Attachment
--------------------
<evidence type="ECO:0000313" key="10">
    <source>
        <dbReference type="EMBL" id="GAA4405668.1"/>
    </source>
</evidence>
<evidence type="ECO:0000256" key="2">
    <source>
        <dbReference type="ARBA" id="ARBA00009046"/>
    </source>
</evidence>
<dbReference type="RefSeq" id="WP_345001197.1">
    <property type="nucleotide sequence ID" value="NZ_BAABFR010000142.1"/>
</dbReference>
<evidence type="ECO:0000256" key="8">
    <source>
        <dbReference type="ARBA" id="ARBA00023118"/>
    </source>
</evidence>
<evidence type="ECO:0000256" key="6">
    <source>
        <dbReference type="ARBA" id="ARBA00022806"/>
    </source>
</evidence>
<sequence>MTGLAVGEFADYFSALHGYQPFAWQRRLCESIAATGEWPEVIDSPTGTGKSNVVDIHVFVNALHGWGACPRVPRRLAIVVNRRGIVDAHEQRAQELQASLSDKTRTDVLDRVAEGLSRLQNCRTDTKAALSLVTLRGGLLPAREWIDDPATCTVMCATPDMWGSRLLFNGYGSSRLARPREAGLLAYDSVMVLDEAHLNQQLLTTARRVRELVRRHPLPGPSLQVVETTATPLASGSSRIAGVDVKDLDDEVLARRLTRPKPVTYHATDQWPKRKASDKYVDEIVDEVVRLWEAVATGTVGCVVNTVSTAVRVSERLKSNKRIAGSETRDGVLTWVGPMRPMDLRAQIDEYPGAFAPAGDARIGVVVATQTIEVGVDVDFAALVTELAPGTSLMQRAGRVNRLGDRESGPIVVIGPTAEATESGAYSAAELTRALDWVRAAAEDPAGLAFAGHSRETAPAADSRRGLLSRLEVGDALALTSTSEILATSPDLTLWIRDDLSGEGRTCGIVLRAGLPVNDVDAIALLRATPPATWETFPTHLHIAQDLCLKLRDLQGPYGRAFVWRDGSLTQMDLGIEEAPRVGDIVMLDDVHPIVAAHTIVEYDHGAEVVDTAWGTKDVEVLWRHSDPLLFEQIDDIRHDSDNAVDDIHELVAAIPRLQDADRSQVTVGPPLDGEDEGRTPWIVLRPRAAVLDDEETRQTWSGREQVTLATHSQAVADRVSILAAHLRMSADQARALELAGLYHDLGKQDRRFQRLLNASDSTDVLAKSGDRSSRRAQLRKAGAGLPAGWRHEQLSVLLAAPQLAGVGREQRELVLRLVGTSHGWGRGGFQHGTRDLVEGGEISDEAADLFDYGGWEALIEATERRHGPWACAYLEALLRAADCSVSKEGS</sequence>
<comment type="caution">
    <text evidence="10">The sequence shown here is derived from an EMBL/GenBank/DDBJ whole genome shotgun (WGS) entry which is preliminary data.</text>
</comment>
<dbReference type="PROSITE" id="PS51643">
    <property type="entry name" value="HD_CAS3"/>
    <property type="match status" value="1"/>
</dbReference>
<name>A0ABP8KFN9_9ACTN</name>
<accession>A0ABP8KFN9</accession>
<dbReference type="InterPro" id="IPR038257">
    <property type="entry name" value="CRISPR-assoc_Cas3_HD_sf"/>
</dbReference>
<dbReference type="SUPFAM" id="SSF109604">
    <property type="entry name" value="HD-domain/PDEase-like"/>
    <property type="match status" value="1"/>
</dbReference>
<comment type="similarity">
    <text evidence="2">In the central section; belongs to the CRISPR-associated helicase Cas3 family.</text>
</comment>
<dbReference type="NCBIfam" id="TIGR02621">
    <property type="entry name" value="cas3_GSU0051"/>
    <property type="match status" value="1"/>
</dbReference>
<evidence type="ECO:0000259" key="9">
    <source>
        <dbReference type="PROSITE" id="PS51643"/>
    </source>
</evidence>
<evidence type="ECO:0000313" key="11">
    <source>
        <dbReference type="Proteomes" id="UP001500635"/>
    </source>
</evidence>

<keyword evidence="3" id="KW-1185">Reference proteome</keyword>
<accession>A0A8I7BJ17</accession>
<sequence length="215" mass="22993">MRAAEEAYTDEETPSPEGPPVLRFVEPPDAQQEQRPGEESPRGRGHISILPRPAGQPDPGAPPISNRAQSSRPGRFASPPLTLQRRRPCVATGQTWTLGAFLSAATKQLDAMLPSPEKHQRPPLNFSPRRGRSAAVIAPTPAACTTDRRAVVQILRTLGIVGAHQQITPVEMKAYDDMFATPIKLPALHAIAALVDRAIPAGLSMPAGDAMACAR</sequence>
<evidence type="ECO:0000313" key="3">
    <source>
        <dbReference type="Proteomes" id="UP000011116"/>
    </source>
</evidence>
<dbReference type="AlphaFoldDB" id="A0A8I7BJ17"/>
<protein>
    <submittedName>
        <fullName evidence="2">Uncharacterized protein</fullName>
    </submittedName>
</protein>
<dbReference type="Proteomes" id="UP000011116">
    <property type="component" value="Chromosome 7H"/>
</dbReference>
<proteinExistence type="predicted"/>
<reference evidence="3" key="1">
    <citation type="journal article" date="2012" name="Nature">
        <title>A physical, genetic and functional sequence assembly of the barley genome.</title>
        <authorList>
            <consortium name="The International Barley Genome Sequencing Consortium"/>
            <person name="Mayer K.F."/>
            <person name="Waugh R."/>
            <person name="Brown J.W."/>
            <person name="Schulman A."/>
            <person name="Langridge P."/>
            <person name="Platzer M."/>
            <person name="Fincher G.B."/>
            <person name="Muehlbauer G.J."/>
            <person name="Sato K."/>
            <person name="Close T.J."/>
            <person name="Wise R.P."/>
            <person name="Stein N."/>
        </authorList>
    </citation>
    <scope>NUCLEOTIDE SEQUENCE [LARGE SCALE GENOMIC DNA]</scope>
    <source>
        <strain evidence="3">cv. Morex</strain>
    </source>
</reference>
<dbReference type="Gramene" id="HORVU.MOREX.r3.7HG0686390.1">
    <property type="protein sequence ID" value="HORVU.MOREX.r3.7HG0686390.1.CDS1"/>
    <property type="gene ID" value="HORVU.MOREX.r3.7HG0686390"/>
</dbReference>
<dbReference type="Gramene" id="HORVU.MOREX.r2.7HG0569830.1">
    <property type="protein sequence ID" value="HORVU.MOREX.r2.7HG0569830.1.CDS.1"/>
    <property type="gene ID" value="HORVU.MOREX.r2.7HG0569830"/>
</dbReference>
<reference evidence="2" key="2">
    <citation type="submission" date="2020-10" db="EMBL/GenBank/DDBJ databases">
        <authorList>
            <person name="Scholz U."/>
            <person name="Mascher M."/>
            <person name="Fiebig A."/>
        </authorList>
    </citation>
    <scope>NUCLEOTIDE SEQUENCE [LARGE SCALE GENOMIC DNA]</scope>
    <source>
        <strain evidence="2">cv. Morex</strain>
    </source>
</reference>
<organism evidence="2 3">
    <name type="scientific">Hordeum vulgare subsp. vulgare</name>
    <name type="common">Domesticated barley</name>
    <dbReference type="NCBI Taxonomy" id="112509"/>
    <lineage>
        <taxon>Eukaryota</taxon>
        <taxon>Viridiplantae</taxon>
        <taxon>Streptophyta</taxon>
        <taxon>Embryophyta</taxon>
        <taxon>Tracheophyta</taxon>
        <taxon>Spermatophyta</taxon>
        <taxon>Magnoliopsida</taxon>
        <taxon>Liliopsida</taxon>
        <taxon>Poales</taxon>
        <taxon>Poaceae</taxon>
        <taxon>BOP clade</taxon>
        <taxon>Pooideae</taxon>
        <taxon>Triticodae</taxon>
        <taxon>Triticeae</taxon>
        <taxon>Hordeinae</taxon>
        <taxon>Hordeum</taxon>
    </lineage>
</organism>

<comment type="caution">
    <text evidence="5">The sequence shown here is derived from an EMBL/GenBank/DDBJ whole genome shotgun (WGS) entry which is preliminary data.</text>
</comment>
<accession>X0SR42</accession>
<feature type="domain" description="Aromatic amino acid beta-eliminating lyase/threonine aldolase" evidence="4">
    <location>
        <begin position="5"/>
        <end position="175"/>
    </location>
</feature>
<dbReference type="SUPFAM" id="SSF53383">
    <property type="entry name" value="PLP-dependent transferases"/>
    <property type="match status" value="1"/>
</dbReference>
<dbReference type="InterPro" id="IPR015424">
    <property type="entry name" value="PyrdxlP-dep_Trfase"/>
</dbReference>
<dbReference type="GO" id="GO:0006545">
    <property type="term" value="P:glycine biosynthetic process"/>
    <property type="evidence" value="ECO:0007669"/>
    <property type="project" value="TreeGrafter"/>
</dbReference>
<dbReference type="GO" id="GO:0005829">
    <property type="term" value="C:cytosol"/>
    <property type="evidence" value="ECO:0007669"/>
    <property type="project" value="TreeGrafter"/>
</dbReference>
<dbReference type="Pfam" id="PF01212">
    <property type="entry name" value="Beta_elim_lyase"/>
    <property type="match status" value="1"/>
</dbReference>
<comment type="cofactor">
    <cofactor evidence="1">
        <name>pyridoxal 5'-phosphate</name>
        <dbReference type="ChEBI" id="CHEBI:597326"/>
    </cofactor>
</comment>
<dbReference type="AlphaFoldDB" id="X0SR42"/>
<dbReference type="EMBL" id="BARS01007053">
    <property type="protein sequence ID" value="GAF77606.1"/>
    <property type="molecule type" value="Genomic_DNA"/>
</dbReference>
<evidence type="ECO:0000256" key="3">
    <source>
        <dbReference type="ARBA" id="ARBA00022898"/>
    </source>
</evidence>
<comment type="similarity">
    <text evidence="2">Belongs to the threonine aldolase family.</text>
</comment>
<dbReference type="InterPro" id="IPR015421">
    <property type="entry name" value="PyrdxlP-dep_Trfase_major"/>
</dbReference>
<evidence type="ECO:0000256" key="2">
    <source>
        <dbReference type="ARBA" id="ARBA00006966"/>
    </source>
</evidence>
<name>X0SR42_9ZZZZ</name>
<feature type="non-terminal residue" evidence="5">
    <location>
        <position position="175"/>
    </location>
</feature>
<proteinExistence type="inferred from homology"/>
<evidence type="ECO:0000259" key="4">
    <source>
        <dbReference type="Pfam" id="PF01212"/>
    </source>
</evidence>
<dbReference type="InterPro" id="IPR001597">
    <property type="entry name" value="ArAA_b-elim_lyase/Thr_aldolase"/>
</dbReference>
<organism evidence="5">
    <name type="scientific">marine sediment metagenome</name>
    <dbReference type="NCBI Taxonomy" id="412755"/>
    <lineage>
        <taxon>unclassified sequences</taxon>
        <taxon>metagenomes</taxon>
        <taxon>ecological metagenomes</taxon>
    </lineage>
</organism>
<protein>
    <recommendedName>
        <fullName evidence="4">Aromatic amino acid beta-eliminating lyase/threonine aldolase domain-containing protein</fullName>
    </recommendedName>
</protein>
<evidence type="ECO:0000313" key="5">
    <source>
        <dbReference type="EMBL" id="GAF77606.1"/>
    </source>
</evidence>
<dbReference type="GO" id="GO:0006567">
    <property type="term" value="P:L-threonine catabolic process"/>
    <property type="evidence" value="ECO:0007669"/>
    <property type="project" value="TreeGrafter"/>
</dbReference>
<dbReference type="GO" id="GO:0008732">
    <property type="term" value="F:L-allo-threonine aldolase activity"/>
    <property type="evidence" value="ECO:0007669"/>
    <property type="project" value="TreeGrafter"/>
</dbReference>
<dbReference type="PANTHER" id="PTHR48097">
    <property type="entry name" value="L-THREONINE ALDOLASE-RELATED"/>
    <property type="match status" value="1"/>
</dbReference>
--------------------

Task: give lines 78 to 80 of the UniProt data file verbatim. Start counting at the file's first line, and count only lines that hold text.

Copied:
        <title>A physical, genetic and functional sequence assembly of the barley genome.</title>
        <authorList>
            <consortium name="The International Barley Genome Sequencing Consortium"/>